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Miami Valley Fair Housing Center Inc. v. Metro Development LLC

United States District Court, S.D. Ohio, Eastern Division

May 29, 2018

METRO DEVELOPMENT LLC, et al Defendants.

          Kimberly A. Jolson Magistrate Judge



         This matter is before the Court on Defendant's Motion in Limine to permit use of Expert Paul Sheriffs report and video at trial or alternatively for additional time to retain a new expert, (ECF No. 107), Plaintiffs Memorandum in Opposition (ECF No. 113), and Defendants' Reply in Support (ECF No. 119.) For the reasons that follow, Defendants' Motion is GRANTED IN PART and DENIED IN PART.


         This action arises out of alleged violations of the Fair Housing Act, Title VIII of the Civil Rights Act of 1968, as amended by the Fair Housing Amendments Act of 1988 ("FHAA"), 42 U.S.C. §§ 3601 et seq. Plaintiff alleges that Defendants violated and continue to violate the accessibility requirements of the FHAA, thereby discriminating against individuals with disabilities. (Am. Compl. ¶¶ 1-2, ECF No. 48.) Plaintiff bases the discrimination allegations on multifamily dwellings located in and around Columbus including, Northpark Place, Albany Landings, Four Pointe, Remington Woods, Residences at Central Park, the Woods at Perry Lane, and Winchester Park, claiming those dwellings were not designed or constructed in conformity with the FHAA. (Id.)

         Discovery in this case closed on December 8, 2017. A month prior to the close of discovery, Defendants' expert witness, Paul Sheriff ("Mr. Sherrif'), unexpectedly passed away. Mr. Sheriffs deposition was scheduled to take place on December 6. 2017. On December 4, 2017, Defendants filed the instant motion requesting permission to use Mr. Sheriffs expert report and video at trial or, alternatively, for additional time to retain a new expert. (Mot. in Limine, ECF No. 107.) Plaintiff opposes use of Mr. Sheriffs report or video, but does not oppose granting Defendants additional time to retain a new expert.


         Defendants assert that Mr. Sherriff s Expert Report and incorporated videos are admissible under the residual hearsay exception, Federal Rule of Evidence 807. Plaintiff opposes admission of Mr. Sheriffs report and video at trial for various reasons - most importantly, because Plaintiff did not have a chance to depose Mr. Sheriff for this case.

         The residual hearsay exception under Rule 807 provides that:

a hearsay statement is not excluded by the rule against hearsay even if the statement is not specifically covered by a hearsay exception . . . [if]: (1) the statement has equivalent circumstantial guarantees of trustworthiness; (2) it is offered as evidence of a material fact; (3) it is more probative on the point for which it is offered than any other evidence that the proponent can obtain through reasonable efforts; and (4) admitting it will best serve the purposes of these rules and the interest of justice.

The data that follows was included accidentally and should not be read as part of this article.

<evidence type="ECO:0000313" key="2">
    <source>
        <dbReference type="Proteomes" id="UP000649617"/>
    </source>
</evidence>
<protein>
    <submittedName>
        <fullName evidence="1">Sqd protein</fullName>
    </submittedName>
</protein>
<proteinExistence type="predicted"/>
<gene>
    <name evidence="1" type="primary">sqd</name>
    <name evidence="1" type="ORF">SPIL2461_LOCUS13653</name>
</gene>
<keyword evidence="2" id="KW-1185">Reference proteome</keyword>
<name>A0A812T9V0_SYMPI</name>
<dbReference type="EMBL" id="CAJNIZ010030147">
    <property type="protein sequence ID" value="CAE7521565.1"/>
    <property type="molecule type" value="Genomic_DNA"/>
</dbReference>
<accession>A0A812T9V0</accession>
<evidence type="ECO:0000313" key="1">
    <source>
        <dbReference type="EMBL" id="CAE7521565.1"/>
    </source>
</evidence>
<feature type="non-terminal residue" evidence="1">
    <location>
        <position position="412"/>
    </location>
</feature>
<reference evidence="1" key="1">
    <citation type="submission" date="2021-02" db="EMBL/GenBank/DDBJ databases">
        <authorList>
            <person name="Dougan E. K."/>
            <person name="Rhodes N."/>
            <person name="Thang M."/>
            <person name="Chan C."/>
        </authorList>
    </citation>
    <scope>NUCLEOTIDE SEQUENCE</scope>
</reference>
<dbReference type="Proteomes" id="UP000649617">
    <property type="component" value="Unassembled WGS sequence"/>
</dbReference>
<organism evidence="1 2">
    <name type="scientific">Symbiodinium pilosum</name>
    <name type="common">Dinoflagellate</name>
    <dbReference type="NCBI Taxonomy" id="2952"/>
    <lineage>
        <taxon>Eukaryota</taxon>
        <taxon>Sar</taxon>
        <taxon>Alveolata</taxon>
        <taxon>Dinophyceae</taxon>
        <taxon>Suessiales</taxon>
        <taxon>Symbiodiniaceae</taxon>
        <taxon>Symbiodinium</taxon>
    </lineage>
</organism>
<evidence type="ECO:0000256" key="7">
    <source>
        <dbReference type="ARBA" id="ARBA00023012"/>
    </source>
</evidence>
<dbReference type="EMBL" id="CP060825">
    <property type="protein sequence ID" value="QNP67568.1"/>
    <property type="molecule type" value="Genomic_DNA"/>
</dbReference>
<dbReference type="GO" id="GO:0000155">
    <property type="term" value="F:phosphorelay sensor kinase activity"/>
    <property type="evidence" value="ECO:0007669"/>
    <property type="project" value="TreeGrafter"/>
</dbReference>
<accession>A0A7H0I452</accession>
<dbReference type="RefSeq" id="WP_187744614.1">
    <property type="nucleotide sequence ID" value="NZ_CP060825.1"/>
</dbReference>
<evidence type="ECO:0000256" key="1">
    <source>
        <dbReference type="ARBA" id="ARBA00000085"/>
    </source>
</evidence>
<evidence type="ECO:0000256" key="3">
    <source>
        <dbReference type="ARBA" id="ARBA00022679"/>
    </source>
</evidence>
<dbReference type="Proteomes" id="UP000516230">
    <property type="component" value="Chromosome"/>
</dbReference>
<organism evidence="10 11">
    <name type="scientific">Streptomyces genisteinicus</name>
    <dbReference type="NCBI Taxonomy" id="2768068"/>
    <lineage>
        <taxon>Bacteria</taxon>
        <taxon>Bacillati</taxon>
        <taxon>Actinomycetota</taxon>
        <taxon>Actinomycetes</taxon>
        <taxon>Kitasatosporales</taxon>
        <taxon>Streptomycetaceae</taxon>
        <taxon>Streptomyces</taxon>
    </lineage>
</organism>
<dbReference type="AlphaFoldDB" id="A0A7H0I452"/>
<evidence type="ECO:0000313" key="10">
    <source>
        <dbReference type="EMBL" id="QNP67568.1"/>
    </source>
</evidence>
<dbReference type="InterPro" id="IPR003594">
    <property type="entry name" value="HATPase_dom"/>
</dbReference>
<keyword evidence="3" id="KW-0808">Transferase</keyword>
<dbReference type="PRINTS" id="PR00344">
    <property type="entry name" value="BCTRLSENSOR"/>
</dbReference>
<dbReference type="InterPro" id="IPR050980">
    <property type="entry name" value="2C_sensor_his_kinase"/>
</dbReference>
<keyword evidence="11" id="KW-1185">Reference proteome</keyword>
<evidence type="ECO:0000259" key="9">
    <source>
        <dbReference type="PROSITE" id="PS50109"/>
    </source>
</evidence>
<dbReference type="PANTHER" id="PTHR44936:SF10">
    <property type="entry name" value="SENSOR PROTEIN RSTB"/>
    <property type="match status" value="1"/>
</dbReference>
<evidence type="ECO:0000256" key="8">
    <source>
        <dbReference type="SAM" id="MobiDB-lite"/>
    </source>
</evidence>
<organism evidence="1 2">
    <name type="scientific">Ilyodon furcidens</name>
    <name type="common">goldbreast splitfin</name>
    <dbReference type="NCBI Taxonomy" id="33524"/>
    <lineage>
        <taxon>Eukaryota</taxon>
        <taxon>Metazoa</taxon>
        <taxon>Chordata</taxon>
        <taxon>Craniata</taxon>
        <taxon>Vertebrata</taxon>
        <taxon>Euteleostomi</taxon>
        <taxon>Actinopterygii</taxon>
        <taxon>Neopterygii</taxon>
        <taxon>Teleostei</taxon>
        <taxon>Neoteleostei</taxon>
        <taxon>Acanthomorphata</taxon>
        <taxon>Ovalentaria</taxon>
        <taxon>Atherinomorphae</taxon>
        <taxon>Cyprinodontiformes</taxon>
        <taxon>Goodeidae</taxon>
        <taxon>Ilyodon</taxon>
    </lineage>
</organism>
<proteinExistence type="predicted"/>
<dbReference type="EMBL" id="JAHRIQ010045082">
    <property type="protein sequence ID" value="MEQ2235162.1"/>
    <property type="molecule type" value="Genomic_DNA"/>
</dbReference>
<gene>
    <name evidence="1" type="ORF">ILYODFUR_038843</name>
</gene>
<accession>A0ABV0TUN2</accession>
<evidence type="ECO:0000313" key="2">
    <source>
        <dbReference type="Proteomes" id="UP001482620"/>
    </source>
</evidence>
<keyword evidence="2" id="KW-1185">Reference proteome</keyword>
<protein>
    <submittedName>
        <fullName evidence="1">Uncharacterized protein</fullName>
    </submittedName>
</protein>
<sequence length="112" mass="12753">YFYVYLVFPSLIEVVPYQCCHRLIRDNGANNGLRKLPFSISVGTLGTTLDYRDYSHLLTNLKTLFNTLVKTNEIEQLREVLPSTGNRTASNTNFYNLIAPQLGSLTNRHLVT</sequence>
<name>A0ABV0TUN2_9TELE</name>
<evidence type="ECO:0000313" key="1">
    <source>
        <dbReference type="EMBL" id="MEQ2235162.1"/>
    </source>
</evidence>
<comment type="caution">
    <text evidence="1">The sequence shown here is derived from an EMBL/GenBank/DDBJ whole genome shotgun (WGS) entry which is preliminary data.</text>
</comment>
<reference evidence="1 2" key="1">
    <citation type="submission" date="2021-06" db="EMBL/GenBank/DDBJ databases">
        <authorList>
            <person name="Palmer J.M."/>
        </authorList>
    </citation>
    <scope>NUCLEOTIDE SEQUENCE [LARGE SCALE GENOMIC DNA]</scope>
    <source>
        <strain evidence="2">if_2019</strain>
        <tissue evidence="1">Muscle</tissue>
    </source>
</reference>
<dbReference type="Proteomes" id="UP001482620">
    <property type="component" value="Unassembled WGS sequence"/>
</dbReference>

Fed. R. Evid. 807. Defendants bear the burden of proving that the hearsay fits within Rule 8O7's residual hearsay exception. United States v. Kendrick, 853 F.2d 492, 496 n.3 (6th Cir. 1988) ("the proponent of a hearsay statement bears the burden of proving that the statement fits squarely within a hearsay exception or exclusion.") (citation omitted); Marcum v, Scioto Cty., No. 1:10-cv-790, 2014 U.S. Dist. LEXIS 112100, at *32 (S.D. Ohio Aug. 13, 2014). The parties do not dispute that Mr. Sheriffs expert report and videos are hearsay. Defendants, however, contend that the Court should allow use of the report and videos at trial based on the exceptional circumstances surrounding this evidence through the residual hearsay exception. Plaintiff objects to the admission of such evidence, asserting that the report and videos lack the necessary circumstantial guarantee of trustworthiness because they have not been subjected to cross-examination. The Court agrees.

         Defendants rely on Televisa, S.A. de C. V. v. Univision Communications, Inc., 635 F.Supp.2d 1106 (CD. Cal. 2009) in their argument that "courts have held that a previously prepared expert report is admissible under Evidence Rule 807 where an expert becomes unavailable during the course of litigation." (Mot. in Limine at 4.) In Televisa, however, the opposing party had the opportunity to depose the expert on his report, Indeed the court found that "[i]n light of [defendant's] prior opportunity to cross-examine [the expert] during his sworn deposition, there are sufficient guarantees of accuracy and truthfulness here, and the need to cross-examine [the expert] at trial regarding his credentials, methods, and the contents of the Report would probably be superfluous." Televisa, S.A., 635 F.Supp.2d at 1110.

         Defendants argue that although Plaintiff was unable to depose Mr. Sheriff in this case, Plaintiff deposed him in another matter before this Court, Miami Valley Fair Hous. Ctr, Inc. v. Preferred Real Estate Invs., LLC, No. 2:15-cv-02737 (S.D. Ohio). In Preferred, Mr. Sheriff presented a report and video recordings of similar nature to the recordings presented in this matter. Defendants further contend that the video recordings and report are sufficiently trustworthy as Plaintiff was able to depose Mr. Sheriff on his methodology in the Preferred deposition. Mr. Sheriff opined and videoed different properties for the Preferred litigation. The Preferred deposition, therefore, is not a sufficient guarantee of the trustworthiness of the expert report and videos ...

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